- Assuring food safety
Safety should be a top concern for a business in catering or hospitality, however, that does not mean that it is wise to spend hours doing tasks unnecessarily. For example, manual temperature checks on fridges with thermometers can take up to an hour a day, which really stacks up across the week.
In contrast, IoT sensors connected to good software can tell you the fridge temperature continuously, and even warn you if it goes above a maximum threshold – saving you not only time but also adding another assurance that everything is how it should be, minimising food wastage and money. This assurance is additionally backed up by a digital ‘paperless’ trail.
Furthermore, and carrying on from the fridge example, IoT allows you to see patterns in temperature changes – which means you can accurately predict the future. For example, if temperatures consistently rise around lunchtime, this could point to inadequate training or inattentive staff who leave the fridge open in between uses.
- Proactive maintenance
Cafés and coffee shops are full of fragile, expensive and vital equipment – as are most businesses involved in the production and sale of food and drink. Many of these are instrumental to keep working. One failure can completely disrupt operations for the entire day, and so minimising the damages by staying ahead of any maintenance needs should be an underlying priority.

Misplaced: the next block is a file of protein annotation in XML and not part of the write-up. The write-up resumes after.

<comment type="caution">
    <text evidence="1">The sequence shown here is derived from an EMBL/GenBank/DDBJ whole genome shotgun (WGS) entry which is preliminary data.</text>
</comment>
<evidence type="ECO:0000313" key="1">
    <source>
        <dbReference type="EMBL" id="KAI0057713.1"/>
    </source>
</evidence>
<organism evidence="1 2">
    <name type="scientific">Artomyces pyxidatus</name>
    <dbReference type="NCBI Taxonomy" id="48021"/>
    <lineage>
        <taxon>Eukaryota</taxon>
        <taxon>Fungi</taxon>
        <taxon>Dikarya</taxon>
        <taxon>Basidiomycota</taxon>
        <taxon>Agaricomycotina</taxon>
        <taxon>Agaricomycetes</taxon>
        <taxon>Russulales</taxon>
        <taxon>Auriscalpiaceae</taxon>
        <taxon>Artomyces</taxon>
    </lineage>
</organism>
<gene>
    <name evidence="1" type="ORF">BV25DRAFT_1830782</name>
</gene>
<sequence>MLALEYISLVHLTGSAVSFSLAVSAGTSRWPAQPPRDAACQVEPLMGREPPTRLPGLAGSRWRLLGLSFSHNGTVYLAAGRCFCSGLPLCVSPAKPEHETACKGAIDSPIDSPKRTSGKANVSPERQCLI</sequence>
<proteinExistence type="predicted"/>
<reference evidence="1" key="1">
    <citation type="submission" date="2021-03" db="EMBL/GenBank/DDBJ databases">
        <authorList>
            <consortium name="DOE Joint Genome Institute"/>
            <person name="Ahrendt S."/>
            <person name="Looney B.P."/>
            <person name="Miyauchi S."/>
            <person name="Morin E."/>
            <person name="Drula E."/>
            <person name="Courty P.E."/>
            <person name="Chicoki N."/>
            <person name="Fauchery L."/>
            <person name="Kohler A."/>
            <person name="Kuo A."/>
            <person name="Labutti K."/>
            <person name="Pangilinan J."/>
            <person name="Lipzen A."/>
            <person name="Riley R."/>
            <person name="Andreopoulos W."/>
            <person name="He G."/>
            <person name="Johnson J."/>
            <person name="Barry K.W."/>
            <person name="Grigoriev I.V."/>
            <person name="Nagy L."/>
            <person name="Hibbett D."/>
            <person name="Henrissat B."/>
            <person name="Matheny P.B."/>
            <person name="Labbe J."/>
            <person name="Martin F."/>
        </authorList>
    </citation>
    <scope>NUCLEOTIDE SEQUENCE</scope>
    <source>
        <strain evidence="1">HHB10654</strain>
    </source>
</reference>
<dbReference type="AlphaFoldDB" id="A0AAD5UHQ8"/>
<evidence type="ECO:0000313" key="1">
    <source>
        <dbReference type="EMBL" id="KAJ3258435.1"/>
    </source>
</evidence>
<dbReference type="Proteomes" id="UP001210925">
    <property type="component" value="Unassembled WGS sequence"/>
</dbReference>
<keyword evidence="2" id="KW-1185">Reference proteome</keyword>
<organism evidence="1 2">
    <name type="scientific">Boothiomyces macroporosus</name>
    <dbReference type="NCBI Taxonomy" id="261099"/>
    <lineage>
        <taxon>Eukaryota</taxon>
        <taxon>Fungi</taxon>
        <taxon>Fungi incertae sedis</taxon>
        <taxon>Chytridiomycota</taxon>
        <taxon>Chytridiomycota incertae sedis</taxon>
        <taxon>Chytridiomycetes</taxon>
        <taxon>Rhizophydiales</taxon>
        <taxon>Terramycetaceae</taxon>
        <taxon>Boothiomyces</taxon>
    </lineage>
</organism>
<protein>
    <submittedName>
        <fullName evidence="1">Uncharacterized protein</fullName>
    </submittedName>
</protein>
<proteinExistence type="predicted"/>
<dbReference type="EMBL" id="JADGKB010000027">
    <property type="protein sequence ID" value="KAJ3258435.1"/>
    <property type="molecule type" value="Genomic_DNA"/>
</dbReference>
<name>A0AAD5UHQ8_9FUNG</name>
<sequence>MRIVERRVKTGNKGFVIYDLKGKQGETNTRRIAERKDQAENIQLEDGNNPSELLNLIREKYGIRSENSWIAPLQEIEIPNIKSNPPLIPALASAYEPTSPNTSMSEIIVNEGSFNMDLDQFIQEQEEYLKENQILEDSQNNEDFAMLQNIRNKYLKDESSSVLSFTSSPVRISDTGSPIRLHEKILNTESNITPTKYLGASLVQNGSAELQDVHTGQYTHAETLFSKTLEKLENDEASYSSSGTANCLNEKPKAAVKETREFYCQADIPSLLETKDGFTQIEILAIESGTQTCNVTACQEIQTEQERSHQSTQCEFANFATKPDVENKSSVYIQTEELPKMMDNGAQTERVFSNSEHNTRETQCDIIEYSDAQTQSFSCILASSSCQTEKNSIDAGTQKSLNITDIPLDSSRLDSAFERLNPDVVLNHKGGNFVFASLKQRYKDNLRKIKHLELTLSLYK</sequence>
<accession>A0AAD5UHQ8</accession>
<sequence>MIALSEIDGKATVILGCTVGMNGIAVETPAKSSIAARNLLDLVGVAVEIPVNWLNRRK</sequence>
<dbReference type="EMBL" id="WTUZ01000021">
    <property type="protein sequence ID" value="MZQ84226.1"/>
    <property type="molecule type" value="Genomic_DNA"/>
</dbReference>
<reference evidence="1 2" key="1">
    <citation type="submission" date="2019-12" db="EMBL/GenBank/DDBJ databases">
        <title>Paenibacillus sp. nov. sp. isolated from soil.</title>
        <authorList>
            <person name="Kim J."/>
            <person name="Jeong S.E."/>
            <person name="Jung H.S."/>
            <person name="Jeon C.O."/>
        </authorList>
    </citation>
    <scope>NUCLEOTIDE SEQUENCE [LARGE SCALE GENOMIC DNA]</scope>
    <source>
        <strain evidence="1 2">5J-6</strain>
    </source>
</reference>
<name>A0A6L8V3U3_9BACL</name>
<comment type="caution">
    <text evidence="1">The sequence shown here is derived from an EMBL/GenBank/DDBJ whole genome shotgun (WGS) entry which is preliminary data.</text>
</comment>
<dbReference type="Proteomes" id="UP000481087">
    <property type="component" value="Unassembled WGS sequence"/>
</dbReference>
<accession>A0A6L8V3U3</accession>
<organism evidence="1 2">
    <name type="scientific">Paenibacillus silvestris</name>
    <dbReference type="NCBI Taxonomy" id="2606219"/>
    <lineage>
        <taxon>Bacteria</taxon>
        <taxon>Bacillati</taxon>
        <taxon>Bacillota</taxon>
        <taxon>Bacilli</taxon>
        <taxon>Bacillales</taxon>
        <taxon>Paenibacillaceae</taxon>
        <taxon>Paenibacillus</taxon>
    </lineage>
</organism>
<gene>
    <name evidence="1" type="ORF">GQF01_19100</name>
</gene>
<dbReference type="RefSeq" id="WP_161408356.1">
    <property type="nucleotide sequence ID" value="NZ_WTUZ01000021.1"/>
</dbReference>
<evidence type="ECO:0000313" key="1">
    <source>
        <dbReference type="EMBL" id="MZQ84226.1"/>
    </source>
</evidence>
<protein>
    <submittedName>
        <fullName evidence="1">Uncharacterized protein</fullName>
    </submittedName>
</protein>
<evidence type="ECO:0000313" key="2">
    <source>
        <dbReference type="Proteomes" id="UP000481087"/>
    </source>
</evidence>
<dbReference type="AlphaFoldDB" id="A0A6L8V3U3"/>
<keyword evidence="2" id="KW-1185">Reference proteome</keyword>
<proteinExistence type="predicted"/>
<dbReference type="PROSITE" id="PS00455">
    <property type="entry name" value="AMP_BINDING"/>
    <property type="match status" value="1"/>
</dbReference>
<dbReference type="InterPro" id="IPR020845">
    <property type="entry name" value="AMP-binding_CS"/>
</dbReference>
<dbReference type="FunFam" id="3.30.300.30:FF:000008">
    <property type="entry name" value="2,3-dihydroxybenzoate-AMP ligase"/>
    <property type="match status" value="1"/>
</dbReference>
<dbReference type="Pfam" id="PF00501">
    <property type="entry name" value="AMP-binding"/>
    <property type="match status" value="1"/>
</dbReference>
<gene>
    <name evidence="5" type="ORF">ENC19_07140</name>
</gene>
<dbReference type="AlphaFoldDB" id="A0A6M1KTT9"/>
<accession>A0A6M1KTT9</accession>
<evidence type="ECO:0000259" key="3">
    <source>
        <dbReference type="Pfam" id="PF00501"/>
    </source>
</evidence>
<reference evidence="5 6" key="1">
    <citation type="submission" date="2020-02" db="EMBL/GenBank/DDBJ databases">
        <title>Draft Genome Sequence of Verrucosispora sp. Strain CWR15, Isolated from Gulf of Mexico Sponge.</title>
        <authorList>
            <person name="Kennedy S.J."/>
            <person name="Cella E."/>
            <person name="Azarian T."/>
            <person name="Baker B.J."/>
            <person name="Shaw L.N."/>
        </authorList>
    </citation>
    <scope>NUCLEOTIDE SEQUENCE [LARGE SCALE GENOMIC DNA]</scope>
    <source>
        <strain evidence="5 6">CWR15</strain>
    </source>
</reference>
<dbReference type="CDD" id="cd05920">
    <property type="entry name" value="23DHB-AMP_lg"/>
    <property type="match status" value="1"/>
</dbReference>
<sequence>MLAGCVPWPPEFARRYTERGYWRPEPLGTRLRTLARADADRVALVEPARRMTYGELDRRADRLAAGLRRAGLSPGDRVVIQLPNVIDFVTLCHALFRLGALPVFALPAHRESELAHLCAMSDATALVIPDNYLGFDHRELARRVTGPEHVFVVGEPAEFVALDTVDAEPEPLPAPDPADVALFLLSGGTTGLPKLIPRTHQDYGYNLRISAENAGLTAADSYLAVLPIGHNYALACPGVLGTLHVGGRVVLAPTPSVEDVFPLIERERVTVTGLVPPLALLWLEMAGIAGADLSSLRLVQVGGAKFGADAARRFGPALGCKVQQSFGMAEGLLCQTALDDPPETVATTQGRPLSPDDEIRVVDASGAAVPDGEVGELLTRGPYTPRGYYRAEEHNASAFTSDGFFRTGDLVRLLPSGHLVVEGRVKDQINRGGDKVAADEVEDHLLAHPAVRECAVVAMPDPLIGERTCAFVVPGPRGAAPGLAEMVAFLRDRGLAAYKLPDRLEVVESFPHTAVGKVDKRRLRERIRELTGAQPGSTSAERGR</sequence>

IoT sensors on equipment can enable you to implement a system of preventive maintenance, which can either react to a prediction you’ve spotted from the patterns of use or to an alteration in the equipment’s performance. This means reducing any potential downtime and costly repairs to a minimum, and although this investment into predictive maintenance solutions can appear costly upfront, in the long-term it reduces costs by upholding productive uptimes for longer.